When you've completed a first pass edit, go deeper with your revision. You must revise in order to make your work the very best it can be. If you intend to submit your story to publishers, they will expect it to be polished and perfect. Some things to look for when you revise:

  • Can you identify the main child character in the story? Your central character plays an active role in solving the main problem in the story.
  • Can you identify your story arc? A picture book has a beginning, a middle and an end. There is conflict that drives the main character, just like in any other book. What does your main character do to move the plot forward? Story arc is sometimes called the "push" of the story.
  • Can you identify the emotional arc of the story? The emotional arc is sometimes called the "pull" of the story, or the main character's inner conflict or emotional growth or change.
  • Is the story child-centric? Can you identify the target age-range of your audience? One common problem faced by new picture book writers is the desire to write a story about something that children may not be ready for. This is not to say that there are off-limits subjects; rather, stories and information must be presented in an age-appropriate and engaging way.
  • Is the language and alliteration appropriate? Read the story out loud as your write and revise. The language you use should be entertaining to hear, words should be playful and energizing. Remember that the child will most likely be listening to the story rather than reading it himself.
  • Does the story have depth? Think in terms of a child who wants to hear the same story over and over again. These stories generally have "layers" to them - nuances that a child might not pick up in a single read. The very young child likes the sounds the words make, as well as the meaning of the words, the way the picture and words work together, things "unseen" that reveal themselves after several passes, the emotional impact of the words and story.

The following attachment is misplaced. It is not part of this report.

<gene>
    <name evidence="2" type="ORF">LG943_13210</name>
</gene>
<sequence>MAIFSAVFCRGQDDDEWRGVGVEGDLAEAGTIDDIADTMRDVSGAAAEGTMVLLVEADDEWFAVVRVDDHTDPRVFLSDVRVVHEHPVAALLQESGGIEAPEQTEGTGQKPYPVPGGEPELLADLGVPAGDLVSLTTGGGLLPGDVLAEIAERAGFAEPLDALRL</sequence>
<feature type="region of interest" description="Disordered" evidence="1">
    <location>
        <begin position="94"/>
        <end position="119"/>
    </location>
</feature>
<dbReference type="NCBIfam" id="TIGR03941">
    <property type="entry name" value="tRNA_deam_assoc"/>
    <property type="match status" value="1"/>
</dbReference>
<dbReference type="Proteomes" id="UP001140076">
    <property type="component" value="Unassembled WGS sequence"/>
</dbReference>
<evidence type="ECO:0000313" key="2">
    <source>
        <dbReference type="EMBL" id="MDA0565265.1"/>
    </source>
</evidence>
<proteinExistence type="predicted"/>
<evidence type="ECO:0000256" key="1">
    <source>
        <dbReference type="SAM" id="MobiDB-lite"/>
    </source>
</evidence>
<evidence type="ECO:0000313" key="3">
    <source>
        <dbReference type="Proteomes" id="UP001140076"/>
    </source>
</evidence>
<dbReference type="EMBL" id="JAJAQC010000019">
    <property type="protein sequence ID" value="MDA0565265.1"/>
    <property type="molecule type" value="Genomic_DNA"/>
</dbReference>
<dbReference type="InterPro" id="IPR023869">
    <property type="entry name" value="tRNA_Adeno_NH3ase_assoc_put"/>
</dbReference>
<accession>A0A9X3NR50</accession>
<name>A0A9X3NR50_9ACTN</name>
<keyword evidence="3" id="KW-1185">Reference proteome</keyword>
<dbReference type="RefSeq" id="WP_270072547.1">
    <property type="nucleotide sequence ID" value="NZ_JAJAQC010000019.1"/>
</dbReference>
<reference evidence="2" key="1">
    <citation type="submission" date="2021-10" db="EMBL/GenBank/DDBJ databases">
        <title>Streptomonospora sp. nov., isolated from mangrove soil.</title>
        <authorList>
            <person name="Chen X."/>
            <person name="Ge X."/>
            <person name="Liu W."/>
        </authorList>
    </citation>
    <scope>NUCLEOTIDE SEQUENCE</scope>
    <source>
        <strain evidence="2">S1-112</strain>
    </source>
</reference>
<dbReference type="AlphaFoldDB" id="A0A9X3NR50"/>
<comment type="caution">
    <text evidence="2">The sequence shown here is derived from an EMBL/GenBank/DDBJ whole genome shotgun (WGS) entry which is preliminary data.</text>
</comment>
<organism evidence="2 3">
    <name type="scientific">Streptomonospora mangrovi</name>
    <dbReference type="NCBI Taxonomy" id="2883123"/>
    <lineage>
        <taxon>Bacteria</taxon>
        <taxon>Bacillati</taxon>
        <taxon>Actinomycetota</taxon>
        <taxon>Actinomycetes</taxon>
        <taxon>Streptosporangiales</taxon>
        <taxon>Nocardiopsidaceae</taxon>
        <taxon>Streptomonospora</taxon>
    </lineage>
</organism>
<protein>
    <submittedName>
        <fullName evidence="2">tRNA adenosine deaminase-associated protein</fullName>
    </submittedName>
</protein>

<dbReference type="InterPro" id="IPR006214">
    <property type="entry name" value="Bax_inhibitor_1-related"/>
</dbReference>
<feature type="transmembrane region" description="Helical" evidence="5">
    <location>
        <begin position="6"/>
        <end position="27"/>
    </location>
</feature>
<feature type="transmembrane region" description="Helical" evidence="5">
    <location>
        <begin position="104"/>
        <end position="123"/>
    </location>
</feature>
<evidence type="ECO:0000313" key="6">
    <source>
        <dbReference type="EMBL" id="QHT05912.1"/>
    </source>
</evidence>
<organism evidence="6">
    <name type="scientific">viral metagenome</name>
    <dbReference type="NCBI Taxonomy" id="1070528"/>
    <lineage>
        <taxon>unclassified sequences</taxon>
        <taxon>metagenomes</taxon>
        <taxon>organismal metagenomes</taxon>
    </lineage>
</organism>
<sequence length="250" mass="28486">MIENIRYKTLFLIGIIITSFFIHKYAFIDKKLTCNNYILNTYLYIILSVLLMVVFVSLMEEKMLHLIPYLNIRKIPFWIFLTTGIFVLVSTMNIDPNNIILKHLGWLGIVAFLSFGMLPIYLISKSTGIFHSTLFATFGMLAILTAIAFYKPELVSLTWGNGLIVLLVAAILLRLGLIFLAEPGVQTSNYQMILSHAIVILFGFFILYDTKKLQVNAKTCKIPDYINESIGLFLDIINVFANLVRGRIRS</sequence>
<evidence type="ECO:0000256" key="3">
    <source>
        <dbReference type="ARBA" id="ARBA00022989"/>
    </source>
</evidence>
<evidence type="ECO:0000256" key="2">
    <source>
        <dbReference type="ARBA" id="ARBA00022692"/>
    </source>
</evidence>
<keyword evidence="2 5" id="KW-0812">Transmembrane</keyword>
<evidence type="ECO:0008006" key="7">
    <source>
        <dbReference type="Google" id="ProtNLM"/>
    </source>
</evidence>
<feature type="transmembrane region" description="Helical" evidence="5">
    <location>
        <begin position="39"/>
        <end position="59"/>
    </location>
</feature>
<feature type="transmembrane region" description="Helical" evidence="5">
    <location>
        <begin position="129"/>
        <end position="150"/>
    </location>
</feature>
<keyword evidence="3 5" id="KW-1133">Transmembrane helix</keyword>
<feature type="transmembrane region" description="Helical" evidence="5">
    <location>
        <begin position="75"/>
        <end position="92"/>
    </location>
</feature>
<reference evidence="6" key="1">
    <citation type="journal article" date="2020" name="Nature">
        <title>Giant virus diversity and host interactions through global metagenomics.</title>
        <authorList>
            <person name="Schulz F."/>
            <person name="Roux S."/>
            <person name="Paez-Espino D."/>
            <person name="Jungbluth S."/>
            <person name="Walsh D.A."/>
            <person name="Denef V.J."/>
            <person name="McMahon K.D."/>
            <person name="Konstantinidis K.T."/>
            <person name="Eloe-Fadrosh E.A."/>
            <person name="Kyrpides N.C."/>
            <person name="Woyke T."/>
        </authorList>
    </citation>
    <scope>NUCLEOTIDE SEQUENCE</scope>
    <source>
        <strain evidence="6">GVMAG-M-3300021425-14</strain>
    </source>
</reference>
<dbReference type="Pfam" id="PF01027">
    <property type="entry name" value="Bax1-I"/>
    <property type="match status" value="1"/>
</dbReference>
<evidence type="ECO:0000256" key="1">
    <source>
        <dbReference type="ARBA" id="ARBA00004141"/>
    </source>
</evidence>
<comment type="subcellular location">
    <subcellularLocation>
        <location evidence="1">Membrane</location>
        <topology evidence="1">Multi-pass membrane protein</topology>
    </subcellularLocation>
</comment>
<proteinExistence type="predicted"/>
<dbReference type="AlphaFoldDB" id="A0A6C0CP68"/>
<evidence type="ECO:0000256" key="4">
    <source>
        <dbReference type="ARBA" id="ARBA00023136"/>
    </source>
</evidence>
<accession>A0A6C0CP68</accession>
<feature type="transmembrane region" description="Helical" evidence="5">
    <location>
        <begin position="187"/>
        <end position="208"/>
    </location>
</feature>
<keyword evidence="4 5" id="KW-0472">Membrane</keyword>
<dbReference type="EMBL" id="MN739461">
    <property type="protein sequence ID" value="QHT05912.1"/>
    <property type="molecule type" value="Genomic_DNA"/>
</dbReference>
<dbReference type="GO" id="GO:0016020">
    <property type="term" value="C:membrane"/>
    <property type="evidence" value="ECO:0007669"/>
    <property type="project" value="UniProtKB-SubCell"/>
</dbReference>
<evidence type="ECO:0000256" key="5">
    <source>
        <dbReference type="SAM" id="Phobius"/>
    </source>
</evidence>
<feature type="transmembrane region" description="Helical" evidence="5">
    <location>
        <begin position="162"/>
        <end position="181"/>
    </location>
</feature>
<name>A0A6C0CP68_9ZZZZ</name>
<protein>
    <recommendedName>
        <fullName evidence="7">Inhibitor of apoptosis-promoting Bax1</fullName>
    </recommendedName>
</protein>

• Does the story have a satisfying ending? Children like to feel satisfied when the book is closed. They want the conclusion - be it funny, sad, or silly.

Begin Again

You've written, revised and edited your story. Are you ready to send it to the publishing houses now? Wait. Before you send anything out the door, work on your story again, but this time, work on it with your peers - your fellow writers. It is important to connect, to network and to converse with others in your field.

  • Begin by finding and joining a writer's group. The Society of Children's Book Writers and Illustrators (SCBWI) is a writer's organization for children's writers of all levels. SCBWI sponsors two national conferences, east coast and west coast, each year. They provide grants and scholarships to encourage new writers. Most major cities have local writer's organizations or SCBWI chapters.
  • Find and join a critique group. Through the message boards of SCBWI, you can find online critique groups, or find or start a group in your town. Check out University or community college classes or writing groups. Read and have your work critiqued in a critique group - it is the best way to truly polish your work, and to gain insight into what works and what doesn't.